And the year-old rookie cop in Louisiana, who got a call about some kids acting suspiciously; when he pulled up, they ran, he chased them through a yard, and one of the kids shot him in the face. For him, Lundgren made a round headstone, using crushed red glass at the center, radiating out into yellow and orange, like the sun. I n , a Prussian immigrant named Adolph Strauch flattened the American cemetery. Strauch was a landscape architect, trained at Hapsburg palaces in Vienna, who came to America dreaming of planed lawns and orderly orchards.

Spring Grove cemetery in Cincinnati hired him as a landscaper in and then, four years later, promoted him to superintendent. American cemeteries, to Strauch's mind, were gaudy and grotesque, with their swampy and untended grounds, higgledy- piggledy monuments, and rusted fencing around private lots. Strauch redesigned the entire acre cemetery, ripping out headstones and plotting scenic lakes and clusters of trees and bushes.

Phil Nuxhall, the resident historian at Spring Grove, says some visitors come without knowing it's a cemetery. It took an American businessman named Hubert Eaton to turn Strauch's vision into serious profit and national renown. Sixty years after Strauch's triumph of the will over happenstance graveyards, Eaton took over Forest Lawn Memorial Park in Los Angeles and had his manifesto carved on a huge stone tablet:. I believe in a happy eternal life I shall endeavor to build Forest Lawn as different, as unlike other cemeteries as sunshine is unlike darkness.

It is to be filled with towering trees, sweeping lawns, splashing fountains, singing birds, beautiful statuary, cheerful flowers, in contrast to traditional cemeteries containing misshapen monuments and other customary signs of earthly death. Eaton, like Strauch, banished death from his graveyard, but for different reasons. Strauch had an Enlightenment-era obsession with orderly landscapes; Eaton just thought cemeteries were a bummer. He evoked his "happy eternal life" by eliminating headstones and giving burial areas cute names like "Graceland," "Babyland," and "Inspiration Slope.

He also hit on the idea of consolidating the funeral home and the cemetery into a one-stop shop, incorporating a mortuary, a flower store, and chapels into Forest Park.

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This was a sunny Californian version of central planning, a totalitarian regime of perpetual cheer. Forest Lawn was so cheery, in fact, its chapels did double duty for weddings and funerals. Ronald Reagan got married there, as did Regis Philbin. Eaton put the "lawn" in Forest Lawn, and it's hard to overstate the significance of his accomplishment.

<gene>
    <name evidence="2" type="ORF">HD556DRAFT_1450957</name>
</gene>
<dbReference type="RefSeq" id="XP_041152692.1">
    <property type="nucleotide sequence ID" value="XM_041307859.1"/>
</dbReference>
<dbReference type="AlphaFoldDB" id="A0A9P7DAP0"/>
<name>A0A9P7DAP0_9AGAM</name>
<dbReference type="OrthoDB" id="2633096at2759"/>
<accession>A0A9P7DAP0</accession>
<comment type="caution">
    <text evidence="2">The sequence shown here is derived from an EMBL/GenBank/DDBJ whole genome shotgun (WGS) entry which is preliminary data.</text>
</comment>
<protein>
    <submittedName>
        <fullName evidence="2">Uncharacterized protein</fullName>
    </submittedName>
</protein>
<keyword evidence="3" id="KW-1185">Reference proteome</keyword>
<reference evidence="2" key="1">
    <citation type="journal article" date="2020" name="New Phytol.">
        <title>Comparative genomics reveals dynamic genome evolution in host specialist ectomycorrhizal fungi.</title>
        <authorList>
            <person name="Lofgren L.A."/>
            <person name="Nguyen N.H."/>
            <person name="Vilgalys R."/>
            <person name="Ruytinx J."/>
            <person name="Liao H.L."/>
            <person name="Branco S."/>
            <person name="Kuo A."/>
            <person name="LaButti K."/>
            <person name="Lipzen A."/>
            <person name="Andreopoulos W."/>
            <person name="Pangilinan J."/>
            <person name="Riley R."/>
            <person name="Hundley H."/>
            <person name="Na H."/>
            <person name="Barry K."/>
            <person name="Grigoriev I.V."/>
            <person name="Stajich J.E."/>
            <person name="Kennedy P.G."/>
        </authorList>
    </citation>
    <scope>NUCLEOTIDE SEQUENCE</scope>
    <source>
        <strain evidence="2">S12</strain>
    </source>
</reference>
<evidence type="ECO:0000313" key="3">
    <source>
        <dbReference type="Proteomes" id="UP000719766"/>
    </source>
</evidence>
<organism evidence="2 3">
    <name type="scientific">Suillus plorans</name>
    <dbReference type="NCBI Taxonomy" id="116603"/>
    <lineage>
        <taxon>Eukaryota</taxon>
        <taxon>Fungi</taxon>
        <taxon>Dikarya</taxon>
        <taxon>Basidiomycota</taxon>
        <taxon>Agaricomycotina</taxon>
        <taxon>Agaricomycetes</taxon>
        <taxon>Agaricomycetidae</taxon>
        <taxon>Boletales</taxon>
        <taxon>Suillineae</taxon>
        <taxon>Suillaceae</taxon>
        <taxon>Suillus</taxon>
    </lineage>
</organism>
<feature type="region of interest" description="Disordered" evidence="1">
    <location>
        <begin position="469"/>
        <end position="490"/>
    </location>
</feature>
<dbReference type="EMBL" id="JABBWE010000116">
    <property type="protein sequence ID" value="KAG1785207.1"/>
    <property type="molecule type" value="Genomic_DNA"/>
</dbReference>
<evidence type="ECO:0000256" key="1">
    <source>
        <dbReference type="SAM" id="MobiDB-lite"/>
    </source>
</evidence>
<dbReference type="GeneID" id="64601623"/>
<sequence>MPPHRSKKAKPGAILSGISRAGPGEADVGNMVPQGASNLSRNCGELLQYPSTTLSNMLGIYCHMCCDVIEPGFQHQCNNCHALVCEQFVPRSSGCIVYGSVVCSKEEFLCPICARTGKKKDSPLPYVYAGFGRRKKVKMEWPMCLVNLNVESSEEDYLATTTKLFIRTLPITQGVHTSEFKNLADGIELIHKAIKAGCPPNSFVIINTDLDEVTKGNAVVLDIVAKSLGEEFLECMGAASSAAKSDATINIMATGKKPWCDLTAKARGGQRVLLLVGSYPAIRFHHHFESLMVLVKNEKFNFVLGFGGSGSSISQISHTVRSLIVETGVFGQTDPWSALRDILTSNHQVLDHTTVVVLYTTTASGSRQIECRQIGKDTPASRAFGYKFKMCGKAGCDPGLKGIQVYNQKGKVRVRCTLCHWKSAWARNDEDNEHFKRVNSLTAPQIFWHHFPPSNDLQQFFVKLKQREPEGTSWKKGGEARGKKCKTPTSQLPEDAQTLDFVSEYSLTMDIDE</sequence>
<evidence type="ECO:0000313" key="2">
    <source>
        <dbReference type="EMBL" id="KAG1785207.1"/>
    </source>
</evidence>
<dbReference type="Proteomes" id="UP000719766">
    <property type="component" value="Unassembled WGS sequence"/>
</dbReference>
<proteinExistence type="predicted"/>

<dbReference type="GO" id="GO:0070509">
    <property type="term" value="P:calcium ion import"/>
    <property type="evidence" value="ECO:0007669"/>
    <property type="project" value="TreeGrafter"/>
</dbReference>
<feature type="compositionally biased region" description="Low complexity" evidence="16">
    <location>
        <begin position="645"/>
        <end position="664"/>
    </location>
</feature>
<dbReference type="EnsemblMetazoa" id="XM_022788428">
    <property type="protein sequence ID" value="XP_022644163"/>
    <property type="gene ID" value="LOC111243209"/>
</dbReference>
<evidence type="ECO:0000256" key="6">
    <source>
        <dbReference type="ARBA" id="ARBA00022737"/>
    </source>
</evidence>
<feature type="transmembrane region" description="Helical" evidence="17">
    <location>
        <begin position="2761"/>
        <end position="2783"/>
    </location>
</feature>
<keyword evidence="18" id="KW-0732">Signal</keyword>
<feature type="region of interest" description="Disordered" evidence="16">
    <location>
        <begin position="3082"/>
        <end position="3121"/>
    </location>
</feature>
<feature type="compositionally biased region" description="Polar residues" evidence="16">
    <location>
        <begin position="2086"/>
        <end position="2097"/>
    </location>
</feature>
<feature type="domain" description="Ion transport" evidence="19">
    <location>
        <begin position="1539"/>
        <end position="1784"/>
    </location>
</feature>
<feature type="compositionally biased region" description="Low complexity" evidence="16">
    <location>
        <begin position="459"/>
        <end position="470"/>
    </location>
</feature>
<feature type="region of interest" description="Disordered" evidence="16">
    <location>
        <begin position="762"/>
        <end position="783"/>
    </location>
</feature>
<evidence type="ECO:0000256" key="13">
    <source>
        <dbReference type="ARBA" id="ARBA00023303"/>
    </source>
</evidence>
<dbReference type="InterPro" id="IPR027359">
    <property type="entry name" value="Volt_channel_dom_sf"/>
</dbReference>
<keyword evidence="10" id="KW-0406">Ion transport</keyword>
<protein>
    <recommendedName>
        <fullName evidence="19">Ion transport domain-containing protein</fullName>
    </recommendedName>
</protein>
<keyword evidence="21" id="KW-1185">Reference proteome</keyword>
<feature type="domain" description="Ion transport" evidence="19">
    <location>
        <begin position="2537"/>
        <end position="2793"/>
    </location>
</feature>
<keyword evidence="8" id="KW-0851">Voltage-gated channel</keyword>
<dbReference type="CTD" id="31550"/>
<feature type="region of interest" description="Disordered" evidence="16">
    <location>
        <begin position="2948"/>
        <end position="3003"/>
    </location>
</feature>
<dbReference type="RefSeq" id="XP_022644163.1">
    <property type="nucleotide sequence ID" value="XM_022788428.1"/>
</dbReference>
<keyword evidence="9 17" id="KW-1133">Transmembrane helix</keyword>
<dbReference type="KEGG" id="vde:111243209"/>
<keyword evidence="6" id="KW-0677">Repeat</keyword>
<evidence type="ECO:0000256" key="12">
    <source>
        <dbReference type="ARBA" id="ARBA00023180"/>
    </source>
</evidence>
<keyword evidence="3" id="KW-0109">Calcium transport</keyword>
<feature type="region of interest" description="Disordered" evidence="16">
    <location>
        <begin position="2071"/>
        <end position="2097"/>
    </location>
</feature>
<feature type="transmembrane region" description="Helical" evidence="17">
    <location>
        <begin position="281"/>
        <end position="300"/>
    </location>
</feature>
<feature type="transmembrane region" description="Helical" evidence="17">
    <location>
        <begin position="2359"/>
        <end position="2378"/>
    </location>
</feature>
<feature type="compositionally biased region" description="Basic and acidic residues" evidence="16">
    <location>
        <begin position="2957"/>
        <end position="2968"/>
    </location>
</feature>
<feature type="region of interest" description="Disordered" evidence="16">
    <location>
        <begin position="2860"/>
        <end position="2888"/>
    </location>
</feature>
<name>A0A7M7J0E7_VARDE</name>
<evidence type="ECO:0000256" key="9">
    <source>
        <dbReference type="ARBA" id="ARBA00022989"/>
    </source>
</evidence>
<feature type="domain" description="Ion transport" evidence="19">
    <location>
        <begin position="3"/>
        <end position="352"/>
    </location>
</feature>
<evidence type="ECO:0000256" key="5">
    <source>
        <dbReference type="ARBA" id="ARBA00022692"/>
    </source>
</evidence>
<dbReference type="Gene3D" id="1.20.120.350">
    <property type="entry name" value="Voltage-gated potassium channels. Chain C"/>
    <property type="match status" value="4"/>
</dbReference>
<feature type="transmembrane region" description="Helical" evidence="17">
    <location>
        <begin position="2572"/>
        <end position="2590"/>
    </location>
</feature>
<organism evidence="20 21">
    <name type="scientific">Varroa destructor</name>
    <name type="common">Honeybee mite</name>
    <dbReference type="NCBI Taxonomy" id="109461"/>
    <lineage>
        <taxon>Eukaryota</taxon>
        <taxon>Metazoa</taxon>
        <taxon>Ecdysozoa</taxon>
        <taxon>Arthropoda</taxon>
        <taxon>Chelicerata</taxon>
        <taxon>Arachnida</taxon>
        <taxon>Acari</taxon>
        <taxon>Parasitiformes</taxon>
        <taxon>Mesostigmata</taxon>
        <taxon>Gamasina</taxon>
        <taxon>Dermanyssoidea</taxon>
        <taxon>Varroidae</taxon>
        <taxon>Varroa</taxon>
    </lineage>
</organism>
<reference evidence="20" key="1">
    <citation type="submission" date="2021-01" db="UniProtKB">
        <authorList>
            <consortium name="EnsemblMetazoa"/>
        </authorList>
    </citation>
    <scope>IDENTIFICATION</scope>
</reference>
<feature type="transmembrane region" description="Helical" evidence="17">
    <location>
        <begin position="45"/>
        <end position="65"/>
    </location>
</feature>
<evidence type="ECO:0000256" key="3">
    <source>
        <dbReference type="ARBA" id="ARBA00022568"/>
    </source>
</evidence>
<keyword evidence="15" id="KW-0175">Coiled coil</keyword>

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Scrapping upright headstones cut down on lawn-care costs—groundskeepers could mow right over flat markers and didn't have to spend expensive hours on their hands and knees, trimming the grass. It was an industrial revolution, the equivalent of the assembly line in cost-cutting and efficiency.

The modern American cemetery was born. Most Vermont towns appoint cemetery commissioners to oversee basic maintenance — such as mowing and fence mending — at larger cemeteries. But those unpaid officials can only do so much with their modest budgets.

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Free download. Book file PDF easily for everyone and every device. This Book have some digital formats such us :paperbook, ebook, kindle, epub, fb2 and another formats. But Lundgren's headstones are light interpolated through molecules of. Table of contents. I've been working at all this slowly trying to find out about my family.

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Marchant determined that Fox's husband had been a soldier in the French and Indian War, and he has a hunch that she was buried in Walpole, N. Like Marchant, Tom Giffin is a former history teacher with a commitment to giving Vermont's long dead their due. Laid off from his teaching job by budget cuts, the Rutland resident is now the interim superintendent at the Marble Valley Regional Correctional Facility, where he makes the most of both his scholastic and criminal connections. Under Giffin's watch, inmate work crews regularly tend to local cemeteries — as do students of various ages.

He recruited the Mount St. Joseph Academy football players to reposition a plus-pound monument that vandals had toppled — and to plant daffodil bulbs around its base. Giffin has also put the Castleton University football team to work, and he regularly delivers history lessons to middle school students while they apply epoxy to broken stones. Giffin is in his mid-fifties and serves as president of VOCA. The late Leon Dean, an English professor at the University of Vermont, founded the association in to preserve abandoned and neglected cemeteries.

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Today it has several hundred members — including Marchant and Dean's granddaughter, Dianne Leary — who meet twice a year. Leary, 57, of Charlotte runs a house-cleaning and house- and pet-sitting business. She also carries on her grandfather's legacy: Her family regularly tends to a Monkton cemetery where some of their ancestors are buried.